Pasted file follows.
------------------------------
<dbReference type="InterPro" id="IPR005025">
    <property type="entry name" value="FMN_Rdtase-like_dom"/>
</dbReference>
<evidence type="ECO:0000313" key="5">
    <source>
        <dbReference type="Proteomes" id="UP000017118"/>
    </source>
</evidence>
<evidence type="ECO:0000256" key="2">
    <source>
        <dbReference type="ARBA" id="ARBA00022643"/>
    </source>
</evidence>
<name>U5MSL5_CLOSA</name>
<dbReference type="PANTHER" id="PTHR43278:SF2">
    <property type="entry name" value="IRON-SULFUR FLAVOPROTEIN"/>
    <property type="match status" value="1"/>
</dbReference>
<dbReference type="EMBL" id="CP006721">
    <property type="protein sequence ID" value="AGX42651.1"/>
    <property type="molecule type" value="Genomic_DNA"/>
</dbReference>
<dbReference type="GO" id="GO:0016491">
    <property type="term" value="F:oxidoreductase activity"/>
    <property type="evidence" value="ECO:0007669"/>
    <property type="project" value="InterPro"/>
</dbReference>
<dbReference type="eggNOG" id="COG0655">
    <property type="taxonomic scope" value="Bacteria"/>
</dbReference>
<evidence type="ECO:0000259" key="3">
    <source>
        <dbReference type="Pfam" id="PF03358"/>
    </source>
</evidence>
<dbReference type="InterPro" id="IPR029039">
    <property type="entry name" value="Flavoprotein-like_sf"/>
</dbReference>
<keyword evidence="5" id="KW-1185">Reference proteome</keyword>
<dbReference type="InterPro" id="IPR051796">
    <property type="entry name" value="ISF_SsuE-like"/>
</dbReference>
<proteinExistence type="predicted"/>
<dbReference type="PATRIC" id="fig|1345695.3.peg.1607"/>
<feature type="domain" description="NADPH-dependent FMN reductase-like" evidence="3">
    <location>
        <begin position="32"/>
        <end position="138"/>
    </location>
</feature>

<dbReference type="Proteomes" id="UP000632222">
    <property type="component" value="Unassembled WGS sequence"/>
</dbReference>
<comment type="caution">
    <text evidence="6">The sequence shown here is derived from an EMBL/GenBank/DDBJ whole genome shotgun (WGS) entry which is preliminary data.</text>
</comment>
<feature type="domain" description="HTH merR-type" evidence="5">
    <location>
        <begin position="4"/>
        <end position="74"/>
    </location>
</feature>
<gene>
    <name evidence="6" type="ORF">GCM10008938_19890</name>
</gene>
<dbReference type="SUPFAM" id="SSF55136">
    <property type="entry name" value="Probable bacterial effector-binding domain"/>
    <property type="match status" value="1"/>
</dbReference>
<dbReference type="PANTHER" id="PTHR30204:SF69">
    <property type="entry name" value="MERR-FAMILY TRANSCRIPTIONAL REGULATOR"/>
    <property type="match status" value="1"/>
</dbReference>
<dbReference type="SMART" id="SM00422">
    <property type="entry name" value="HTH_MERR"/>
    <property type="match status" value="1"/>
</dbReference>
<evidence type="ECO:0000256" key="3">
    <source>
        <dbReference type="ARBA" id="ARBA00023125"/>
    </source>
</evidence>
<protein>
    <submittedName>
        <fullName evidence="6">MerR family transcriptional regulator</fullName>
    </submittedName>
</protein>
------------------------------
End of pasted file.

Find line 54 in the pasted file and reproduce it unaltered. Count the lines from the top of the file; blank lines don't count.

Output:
<comment type="caution">